The British Library, which labels itself “The World’s Knowledge” with some justification, has a large collection of ancient manuscripts in diverse languages and media, probably the most impressive in the world. Less well known, perhaps, is its outstanding blog, which includes both reflections on collection items as well as entries on newly digitized texts, including the Egerton Gospel and Codex Alexandrinus. The latter has a great entry on the conservation process, as does the entry on “Some Syriac Manichaean Treasures in the British Library.” Ephrem’s otherwise lost Prose Refutations of Mani, Marcion, and Bardaisan, preserved as a palimpsest on Add. 14623 was recovered by Charles Mitchell, with the help of a certain “re-agent” at the turn of the century. The nature of this unidentified chemical is discussed, along with the eminent possibilities for reading the earlier text with the help of advanced digital photography. This wonderful post explores other significant holdings on Manichaeism, such as the Chinese Compendium on the Teachings of Mani, the Buddha of Light.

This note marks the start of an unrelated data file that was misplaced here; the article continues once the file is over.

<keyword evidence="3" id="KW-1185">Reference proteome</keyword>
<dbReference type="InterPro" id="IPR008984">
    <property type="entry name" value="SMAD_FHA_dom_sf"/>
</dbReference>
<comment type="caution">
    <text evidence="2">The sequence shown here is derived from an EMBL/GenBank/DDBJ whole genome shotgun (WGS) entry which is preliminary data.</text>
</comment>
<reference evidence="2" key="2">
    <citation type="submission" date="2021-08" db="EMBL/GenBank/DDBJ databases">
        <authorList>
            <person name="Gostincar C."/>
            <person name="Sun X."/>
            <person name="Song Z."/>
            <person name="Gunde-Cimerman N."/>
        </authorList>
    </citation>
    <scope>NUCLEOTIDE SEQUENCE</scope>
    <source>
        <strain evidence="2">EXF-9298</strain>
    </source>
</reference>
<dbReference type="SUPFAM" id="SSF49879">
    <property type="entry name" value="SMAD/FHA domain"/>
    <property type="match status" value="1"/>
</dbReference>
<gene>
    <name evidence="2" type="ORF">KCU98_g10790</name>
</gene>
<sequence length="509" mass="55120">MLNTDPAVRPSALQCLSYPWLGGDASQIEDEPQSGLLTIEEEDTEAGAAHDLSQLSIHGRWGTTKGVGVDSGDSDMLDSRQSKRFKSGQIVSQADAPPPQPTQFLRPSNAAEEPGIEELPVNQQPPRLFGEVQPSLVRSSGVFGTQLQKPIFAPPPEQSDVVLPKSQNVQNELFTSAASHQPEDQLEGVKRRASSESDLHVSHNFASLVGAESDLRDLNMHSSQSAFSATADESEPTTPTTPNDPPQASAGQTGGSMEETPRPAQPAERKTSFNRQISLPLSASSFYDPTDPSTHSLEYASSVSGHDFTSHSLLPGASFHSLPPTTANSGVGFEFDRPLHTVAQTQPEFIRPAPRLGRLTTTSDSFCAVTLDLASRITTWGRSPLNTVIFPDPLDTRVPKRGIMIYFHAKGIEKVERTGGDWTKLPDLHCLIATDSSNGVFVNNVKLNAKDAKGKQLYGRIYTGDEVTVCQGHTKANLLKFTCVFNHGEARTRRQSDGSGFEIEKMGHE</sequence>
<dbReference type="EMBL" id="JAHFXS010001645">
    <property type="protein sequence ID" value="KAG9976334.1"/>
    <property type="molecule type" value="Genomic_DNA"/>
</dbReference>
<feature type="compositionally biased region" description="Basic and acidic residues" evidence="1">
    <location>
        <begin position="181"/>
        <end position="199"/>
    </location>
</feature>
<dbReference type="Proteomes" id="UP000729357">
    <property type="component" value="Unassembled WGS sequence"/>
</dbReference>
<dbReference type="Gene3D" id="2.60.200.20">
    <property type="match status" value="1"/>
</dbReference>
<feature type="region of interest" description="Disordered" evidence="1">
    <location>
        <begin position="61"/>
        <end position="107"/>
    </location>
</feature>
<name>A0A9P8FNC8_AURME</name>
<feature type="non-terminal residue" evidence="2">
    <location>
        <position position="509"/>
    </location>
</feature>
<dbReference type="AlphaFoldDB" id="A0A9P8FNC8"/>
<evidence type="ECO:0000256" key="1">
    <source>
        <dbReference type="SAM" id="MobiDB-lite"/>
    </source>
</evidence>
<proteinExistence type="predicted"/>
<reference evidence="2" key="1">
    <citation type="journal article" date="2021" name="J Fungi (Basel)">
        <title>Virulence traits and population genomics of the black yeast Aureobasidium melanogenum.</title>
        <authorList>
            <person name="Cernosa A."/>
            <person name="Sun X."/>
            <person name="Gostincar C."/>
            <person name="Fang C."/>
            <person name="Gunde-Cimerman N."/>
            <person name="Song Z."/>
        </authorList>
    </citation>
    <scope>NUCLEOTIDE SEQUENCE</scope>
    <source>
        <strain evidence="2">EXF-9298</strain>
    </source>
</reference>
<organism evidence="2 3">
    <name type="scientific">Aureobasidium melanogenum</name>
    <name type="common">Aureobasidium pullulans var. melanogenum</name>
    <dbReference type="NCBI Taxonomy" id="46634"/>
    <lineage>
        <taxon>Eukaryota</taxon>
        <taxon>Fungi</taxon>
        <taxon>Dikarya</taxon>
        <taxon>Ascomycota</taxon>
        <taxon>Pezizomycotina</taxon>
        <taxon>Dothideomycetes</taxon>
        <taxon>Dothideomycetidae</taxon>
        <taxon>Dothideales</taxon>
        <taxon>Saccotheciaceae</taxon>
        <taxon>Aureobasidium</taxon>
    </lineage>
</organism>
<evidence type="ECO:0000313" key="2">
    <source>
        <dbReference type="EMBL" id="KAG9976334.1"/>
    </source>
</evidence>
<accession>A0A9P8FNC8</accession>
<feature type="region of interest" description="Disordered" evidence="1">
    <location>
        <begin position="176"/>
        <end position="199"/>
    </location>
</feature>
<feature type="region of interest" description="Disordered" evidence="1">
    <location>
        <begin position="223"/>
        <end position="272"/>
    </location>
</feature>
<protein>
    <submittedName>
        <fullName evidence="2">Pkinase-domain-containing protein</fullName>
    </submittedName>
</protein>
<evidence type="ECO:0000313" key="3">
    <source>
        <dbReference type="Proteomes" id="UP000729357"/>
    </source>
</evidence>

The Syriac Studies Reference Library is a joint project of Brigham Young University and the Catholic University of America, through which a number of foundational scholarly works from the 18th to early 20th century have been scanned from CUA’s own collection and made available online; most are unavailable in Google Books or the Internet Archive. One can browse by ancient authors, such as Nestorius, and topics, such as hagiography and historiography; or search by keyword. Textual editions and translations, studies, and research tools are all well represented. Continue reading